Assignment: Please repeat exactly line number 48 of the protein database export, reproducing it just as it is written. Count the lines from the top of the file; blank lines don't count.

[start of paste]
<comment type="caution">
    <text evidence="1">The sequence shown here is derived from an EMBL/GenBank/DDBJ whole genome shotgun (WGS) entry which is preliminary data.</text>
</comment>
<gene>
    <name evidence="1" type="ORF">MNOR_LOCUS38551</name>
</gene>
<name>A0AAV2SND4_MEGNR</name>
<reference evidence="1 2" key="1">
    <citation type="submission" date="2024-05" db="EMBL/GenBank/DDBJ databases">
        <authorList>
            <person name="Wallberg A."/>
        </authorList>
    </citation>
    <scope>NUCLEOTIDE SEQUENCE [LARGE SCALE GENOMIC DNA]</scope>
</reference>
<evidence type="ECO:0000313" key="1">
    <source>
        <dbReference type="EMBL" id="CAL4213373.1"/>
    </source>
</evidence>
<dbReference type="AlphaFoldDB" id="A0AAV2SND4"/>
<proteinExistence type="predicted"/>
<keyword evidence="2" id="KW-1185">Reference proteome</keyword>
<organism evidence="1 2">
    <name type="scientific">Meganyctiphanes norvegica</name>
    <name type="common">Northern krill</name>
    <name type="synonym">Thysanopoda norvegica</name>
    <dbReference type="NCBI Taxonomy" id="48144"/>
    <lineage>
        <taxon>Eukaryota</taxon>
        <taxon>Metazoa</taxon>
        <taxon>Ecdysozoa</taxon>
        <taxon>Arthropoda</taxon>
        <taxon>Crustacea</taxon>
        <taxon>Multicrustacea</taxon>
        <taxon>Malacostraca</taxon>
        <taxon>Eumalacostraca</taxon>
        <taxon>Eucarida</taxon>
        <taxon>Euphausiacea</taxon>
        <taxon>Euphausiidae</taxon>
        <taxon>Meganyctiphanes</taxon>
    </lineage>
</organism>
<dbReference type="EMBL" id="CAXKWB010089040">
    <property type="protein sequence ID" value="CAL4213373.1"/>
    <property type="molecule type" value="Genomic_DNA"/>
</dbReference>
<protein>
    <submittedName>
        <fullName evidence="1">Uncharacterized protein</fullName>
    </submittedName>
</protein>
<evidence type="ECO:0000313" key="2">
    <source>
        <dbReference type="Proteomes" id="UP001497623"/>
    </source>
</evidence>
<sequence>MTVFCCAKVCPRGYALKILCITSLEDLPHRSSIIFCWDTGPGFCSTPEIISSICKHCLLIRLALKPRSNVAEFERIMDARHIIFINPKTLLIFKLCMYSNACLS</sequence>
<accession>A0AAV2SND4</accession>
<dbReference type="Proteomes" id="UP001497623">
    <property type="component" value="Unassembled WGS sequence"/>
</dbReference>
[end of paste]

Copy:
<protein>